Taps May 30, 2010Posted by lizp4 in Uncategorized.
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A beautiful picture-essay of the young men who volunteer for the honor of the guardians of the Tomb of the Unknowns, and ceremoniously bury our fallen heroes. The Old Guard, our “ceremonial” Brigade. God bless them, every one.
Michelle Malkin makes up a beautiful tribute to Memorial Day. here.
Redemptive Suffering May 30, 2010Posted by lizp4 in Uncategorized.
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To many Americans, “suffering” is what they do when they have to sit through a Barney movie at the theater with their 4-year-old. They think they suffer when they have to miss breakfast, or take out the trash during the bottom of the 9th with the bases loaded. Suffering to them has no real meaning. This is a natural occurrence in a country which has as many material blessings as America. The meaning of suffering has been almost irretrievably lost in the United States in the last hundred years or so.
Part of this is the technological advances and the easing of the burden of living that was the common lot of pioneers and poor at the turn of the Twentieth Century. Work was constant, a grind of continual effort. Life itself was frequently deprived and disappointing.
Modern technology has all but wiped out the miseries of American life. We can go through our day and accomplish all kinds of real “work” with nothing more than the pressing of a few buttons or the turning of a few knobs. Not much real physical suffering to be had in circumstances like this unless we sprain our button-pushing finger. Pills and counseling alleviate most other pain, and most Americans are left with little to suffer from, for, or about. Back in the day, as they say, any problems, pain, or suffering got us the admonition to “Offer it up,” meaning to share the pain with the Lord.
But the main reason for the lack of suffering among American Catholics appears to be the new sin-free theology of the Catholic Church. American Catholics are told to rely upon their consciences instead of on the Church, to only abstain from food for one hour before receiving the Holy Sacrament of the Eucharist, that Fridays aren’t meatless any more, and that penance is an old-fashioned idea whose time has run out.
How will people who know so little of pain come to understand the value of suffering? How can they know what Jesus really experienced during his arrest, scourging, and crucifixion? How can they understand the starvation of the Hatians or the persecution of Somali Christians or Indonesian Catholics?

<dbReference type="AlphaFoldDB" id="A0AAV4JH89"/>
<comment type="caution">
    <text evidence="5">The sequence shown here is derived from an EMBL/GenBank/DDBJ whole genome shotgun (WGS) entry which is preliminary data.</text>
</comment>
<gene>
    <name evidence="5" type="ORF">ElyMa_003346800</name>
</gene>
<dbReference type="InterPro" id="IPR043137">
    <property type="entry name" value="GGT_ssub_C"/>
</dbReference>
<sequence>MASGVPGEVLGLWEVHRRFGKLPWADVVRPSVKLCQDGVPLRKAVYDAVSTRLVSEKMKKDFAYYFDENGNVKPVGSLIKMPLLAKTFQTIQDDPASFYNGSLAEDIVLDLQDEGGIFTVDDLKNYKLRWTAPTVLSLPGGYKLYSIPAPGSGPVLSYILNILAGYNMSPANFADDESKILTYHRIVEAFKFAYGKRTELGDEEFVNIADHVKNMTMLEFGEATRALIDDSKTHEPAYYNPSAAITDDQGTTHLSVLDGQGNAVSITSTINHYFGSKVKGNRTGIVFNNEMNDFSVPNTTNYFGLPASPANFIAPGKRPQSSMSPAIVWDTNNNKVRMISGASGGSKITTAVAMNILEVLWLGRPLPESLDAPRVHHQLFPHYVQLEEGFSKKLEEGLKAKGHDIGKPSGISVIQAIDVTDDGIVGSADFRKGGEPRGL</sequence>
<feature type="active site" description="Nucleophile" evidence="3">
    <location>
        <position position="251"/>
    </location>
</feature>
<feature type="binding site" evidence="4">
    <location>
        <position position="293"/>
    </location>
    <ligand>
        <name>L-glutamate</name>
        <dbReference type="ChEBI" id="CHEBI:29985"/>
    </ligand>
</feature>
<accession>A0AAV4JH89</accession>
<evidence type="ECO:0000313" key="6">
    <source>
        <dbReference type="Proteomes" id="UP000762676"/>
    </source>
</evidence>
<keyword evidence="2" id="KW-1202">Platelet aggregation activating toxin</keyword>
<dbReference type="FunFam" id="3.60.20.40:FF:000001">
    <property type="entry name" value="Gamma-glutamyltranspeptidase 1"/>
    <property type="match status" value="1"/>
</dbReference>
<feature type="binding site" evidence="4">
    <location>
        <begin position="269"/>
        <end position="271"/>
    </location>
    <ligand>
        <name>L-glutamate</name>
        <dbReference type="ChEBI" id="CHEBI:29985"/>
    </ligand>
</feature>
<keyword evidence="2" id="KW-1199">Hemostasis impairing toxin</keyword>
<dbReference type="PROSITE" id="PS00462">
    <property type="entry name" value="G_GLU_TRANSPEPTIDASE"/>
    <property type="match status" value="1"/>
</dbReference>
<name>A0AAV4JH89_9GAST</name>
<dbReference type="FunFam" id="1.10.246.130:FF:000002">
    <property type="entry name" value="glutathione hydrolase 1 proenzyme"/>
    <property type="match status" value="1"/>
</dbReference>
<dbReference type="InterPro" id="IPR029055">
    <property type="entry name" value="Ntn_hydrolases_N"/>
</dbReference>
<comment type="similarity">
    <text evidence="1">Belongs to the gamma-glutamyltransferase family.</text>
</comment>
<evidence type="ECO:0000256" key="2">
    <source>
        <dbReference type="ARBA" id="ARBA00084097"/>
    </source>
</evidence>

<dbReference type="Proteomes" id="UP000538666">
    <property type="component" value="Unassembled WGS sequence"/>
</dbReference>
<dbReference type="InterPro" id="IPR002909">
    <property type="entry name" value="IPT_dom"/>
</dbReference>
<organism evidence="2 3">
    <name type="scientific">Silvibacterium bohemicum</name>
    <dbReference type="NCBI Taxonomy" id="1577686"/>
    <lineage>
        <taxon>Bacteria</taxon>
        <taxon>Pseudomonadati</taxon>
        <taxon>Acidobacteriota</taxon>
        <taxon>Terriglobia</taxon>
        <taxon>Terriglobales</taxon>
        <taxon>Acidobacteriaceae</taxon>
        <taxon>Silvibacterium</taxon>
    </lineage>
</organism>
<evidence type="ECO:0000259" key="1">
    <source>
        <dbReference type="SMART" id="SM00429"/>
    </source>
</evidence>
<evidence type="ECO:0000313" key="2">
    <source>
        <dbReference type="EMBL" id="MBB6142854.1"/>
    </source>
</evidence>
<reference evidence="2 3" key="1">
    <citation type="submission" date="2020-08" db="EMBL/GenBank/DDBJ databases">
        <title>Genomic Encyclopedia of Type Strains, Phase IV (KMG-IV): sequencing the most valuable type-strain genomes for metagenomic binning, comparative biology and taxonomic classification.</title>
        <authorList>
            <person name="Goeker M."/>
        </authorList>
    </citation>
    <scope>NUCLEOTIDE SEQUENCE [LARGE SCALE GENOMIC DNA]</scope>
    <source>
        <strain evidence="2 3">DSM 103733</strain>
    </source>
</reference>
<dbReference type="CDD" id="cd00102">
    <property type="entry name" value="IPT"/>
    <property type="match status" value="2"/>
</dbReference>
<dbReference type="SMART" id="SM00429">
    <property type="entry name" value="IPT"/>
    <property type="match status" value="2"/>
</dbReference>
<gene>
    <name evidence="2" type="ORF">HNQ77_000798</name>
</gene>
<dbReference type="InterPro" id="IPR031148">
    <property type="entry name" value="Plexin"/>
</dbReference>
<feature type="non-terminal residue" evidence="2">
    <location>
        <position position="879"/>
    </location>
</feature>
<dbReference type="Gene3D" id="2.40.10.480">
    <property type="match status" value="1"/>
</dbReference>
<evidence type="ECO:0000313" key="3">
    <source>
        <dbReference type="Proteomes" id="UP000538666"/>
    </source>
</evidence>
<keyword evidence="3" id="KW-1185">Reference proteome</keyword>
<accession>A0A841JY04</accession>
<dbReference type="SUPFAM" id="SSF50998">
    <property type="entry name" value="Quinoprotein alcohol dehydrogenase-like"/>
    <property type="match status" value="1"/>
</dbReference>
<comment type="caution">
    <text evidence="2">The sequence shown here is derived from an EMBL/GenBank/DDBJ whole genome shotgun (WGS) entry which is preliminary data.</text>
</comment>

To modern American Catholics, whose catechesis has frequently consisted of little more than feel-good, inconsequential indoctrination, the Passion of Christ is just a story in a book. It is very difficult for people with no understanding of Scripture or the Tradition of the Church to put themselves in Jesus’s place. They have no idea what it feels like to be whipped, to carry a heavy cross, to be abused and spat upon, and they definitely have no inkling of the pain of a crucifixion. So, how will these insulated people learn what suffering means and why, to Catholics, it is so important?
As I meditated on the gift of redemptive suffering during a homily on the topic at Mass a week ago (yes, some priest actually do teach on things like this, if we’re lucky enough to be in their parishes), it occurred to me that suffering and sacrifice are two sides of the same coin, and that none of us is going to have much of a chance to suffer “big,” so we should find ways to not only suffer “little,” but to teach our children how to do this.
When an act has no price, it has no value. Is it any wonder that Good Friday has so little meaning to Catholics any more? When they are not taught the redemptive value of suffering, the Easter Triduum becomes nothing more than a series of interesting liturgies scheduled for odd hours that cut into leisure time, if we even go. Attendance at these masses is pitiful in many places. Everybody wants to “save” their Easter trip to church for Sunday morning. And, when was the last time you heard a homily on suffering? When was the last time you offered up your pain, disappointment, or sorrow?
Modern American Catholics don’t have much opportunity to suffer. Fasting, acts of piety, kindness and love, little opportunities to offer up disappointments, minor pain at the dentist’s office, or the discomfort of a cold are the usual avenues of penance. But what about those who suffer painful injury, debilitating illnesses or crippling diseases? Can they count their suffering as redemptive? By all means, and many of them do. That’s why their stories are always so inspiring. All suffering, all pain, all misery and disappointment can be made redemptive by the simple act of offering it to the Lord.